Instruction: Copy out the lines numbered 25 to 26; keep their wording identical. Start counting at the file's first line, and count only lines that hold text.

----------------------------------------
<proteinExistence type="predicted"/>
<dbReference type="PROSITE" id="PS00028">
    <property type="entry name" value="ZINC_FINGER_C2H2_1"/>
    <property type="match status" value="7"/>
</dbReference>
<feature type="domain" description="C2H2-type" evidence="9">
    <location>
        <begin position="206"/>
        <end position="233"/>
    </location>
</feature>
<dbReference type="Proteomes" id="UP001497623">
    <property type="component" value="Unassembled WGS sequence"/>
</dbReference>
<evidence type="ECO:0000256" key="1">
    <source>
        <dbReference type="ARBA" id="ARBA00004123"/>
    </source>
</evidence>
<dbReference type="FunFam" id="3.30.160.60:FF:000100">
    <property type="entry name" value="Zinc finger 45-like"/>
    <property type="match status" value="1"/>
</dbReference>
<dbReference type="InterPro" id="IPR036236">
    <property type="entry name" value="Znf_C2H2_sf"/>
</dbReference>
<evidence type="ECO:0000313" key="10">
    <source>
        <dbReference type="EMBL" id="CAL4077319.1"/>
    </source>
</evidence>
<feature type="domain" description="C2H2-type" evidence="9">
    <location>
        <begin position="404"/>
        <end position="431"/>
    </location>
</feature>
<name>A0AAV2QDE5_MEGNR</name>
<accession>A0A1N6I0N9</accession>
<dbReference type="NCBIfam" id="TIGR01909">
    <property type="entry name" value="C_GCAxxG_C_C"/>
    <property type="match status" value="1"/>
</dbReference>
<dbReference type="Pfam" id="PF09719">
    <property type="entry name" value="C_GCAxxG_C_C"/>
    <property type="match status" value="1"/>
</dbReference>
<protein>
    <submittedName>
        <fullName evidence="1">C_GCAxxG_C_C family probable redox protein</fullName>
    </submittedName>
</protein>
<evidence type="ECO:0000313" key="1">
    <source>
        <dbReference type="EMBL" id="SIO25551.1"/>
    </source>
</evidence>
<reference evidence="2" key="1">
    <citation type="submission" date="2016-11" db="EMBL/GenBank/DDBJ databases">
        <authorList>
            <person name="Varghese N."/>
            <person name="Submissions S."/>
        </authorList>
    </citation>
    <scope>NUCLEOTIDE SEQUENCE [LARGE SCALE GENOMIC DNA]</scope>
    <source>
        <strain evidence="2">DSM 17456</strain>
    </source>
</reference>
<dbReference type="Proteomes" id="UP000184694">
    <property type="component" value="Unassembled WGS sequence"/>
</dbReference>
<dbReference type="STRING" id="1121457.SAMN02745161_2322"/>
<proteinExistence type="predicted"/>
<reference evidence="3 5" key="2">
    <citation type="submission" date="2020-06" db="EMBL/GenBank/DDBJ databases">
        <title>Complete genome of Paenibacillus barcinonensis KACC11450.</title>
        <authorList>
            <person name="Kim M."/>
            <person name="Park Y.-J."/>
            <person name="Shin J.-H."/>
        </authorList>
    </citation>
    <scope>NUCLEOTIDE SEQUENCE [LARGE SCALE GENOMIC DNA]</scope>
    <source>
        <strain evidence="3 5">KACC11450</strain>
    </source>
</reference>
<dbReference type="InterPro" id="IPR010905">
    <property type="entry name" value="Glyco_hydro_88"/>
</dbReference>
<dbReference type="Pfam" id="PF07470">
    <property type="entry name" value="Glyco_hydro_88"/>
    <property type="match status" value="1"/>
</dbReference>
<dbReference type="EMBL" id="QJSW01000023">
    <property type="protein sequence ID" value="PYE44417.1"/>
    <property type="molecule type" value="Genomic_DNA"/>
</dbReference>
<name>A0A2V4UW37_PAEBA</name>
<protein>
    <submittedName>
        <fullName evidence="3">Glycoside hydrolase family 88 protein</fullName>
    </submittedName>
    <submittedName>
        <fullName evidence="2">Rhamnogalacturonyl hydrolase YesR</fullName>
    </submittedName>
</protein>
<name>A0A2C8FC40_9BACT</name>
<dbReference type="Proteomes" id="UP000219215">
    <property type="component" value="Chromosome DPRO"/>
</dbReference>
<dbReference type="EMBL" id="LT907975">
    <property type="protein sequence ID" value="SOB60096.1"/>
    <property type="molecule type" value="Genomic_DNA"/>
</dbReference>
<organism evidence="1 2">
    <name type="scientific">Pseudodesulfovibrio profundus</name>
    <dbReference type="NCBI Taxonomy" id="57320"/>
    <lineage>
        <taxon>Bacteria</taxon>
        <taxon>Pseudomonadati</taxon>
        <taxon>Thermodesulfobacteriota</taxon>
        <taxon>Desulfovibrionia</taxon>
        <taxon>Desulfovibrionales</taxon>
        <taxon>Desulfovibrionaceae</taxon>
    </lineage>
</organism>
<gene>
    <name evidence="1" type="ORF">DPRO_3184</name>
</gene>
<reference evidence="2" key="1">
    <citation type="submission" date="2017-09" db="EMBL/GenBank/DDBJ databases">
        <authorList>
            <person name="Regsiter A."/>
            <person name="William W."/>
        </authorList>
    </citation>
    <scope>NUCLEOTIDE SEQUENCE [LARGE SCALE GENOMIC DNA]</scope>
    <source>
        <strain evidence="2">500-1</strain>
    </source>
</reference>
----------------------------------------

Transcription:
    <property type="entry name" value="Znf_C2H2_sf"/>
</dbReference>